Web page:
Senate Majority Leader Mitch McConnell’s long delay in recognizing President-elect Joe Biden’s victory in the Nov. 3 election will have significant negative consequences for the country, said journalist John Dickerson.
Dickerson, a correspondent for “60 Minutes,” wrote a book on the presidency this year, titled “The Hardest Job in the World,” which looks at the history of and expectations for the office. Dickerson said America’s process for picking presidents is badly broken.
And on the day that McConnell, the Republican Senate majority leader, finally recognized Biden’s win, Dickerson told Yahoo News that the weeks of waiting for one of the most powerful figures in the GOP to do so has inflicted “real damage.”
“Allowing something that is not true to soak in for five weeks has an irrevocable cost. You can’t unwind that,” Dickerson said on “The Long Game,” a Yahoo News podcast. “Mitch McConnell saying that Joe Biden is the president-elect … does not shorten the distance that the horse … got out of the barn.
“It’s just not going to undo the millions of people who now think the election was stolen,” he said. “And that undermines democracy going forward; it puts a lot of negative and dangerous energy in the political system, and it makes Donald Trump a constant player because he will be the wronged party. … It creates and embeds a distraction in the system going forward, and that doesn’t help anybody.”
Dickerson’s book argues that American voters, and the media, have come to expect too much from whomever is president, and that the way we pick presidents rewards the exact opposite of the behaviors needed to do the job well.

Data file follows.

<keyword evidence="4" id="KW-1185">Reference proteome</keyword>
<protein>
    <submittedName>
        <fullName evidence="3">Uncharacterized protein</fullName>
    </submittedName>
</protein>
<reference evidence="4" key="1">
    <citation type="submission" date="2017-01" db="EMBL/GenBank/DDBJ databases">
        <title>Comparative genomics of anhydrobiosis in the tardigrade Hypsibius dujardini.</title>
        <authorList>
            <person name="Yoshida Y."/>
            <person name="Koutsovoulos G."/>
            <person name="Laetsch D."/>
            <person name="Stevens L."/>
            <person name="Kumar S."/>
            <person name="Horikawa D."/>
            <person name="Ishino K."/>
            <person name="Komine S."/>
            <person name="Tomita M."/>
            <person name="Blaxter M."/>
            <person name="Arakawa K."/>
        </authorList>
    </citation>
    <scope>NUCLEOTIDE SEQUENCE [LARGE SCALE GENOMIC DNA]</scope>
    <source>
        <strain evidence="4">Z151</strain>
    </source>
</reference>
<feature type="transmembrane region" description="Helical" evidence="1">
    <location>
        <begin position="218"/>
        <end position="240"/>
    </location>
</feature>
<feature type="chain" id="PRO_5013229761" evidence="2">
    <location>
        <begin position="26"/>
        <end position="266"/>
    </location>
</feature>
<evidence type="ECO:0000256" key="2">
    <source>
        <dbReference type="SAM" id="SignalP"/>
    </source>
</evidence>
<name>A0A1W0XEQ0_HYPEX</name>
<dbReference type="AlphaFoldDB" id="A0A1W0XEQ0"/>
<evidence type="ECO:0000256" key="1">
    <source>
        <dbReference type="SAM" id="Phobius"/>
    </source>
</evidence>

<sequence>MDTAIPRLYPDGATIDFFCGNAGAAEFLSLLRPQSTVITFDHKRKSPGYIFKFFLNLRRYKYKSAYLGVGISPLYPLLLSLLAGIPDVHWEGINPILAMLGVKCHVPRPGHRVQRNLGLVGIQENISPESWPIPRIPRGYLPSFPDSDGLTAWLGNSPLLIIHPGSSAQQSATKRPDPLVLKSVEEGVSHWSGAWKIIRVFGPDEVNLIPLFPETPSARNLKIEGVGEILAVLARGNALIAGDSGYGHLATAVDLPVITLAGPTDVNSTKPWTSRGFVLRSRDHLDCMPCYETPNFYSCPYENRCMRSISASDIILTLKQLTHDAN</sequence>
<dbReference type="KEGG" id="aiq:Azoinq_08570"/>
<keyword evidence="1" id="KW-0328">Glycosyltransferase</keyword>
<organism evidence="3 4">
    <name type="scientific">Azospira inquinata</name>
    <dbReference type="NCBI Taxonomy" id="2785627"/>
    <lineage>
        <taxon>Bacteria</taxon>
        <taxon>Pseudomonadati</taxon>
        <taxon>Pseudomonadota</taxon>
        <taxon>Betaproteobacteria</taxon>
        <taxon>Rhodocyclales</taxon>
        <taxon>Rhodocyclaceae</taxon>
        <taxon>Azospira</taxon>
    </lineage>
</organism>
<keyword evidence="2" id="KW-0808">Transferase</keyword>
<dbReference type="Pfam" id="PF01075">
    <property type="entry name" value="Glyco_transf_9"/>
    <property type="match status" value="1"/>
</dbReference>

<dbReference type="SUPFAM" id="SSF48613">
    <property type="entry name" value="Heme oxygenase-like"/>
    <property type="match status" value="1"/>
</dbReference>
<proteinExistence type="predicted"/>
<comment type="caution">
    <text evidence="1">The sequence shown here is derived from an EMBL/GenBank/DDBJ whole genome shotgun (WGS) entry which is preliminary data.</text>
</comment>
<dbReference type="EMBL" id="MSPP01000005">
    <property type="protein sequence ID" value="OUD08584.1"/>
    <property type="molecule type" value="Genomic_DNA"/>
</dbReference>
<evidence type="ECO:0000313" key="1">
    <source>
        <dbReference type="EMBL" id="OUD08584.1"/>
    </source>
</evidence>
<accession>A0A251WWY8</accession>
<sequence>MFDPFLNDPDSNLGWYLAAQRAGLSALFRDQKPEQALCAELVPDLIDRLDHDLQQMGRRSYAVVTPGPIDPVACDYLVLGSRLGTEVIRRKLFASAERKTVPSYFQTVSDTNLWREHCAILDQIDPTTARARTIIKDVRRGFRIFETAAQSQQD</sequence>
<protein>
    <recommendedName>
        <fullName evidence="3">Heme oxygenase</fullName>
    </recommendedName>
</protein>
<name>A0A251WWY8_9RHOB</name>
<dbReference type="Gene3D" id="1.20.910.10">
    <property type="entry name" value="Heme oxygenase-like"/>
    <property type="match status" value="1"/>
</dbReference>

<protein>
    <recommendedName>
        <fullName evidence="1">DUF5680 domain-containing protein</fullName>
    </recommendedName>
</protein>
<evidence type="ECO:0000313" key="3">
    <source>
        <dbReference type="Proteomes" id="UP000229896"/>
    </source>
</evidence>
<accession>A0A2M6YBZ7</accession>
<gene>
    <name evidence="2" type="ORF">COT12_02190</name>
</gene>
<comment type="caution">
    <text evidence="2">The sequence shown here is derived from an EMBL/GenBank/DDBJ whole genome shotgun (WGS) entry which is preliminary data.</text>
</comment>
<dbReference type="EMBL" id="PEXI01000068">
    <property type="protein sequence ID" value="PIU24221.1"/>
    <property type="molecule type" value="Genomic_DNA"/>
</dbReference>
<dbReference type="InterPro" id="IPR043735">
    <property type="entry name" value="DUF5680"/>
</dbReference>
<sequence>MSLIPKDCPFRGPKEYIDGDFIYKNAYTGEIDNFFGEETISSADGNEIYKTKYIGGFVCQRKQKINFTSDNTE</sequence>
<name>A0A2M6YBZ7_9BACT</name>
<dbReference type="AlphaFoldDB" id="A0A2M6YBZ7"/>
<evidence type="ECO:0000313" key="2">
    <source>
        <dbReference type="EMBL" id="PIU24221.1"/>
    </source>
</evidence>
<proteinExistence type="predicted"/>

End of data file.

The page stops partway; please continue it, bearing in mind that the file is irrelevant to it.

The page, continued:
“We encourage impulsive, winner-take-all displays of momentary flash to win a job that requires restraint, deliberation and cooperation,” he wrote.
Americans, he added, have gone too far in seeking always to send an outsider to Washington to disrupt the status quo. “Our presidential candidates go through no apprenticeship process to test whether they have governing qualities. … We’re not simply judging a book by its cover, we’re judging a bomb-defusing manual by its cover.”
In the updated epilogue that Dickerson is writing for the paperback edition, he is grappling with the ways that Trump’s anti-democratic attempts to overturn the election results have amplified the spread of disinformation and conspiracy theories, which has become one of America’s greatest challenges.
“Elections are supposed to fix a lot of what we saw over the year 2020, which was the ideas of facts, reason and tradition were kind of all up for grabs. And the election is basically supposed to say: ‘We’ve got clarity — the American people, for whatever reason, picked this one person over that one person, and you can’t dispute it.’
“So if that’s up for grabs and everything is up for grabs, then how do you build common consensus to go forward?” Dickerson said.
“That is the big challenge for the presidency: How do you operate in such an environment, and how do you build back the power of ideas that will keep people from doing what’s in their narrow immediate self-interest?”
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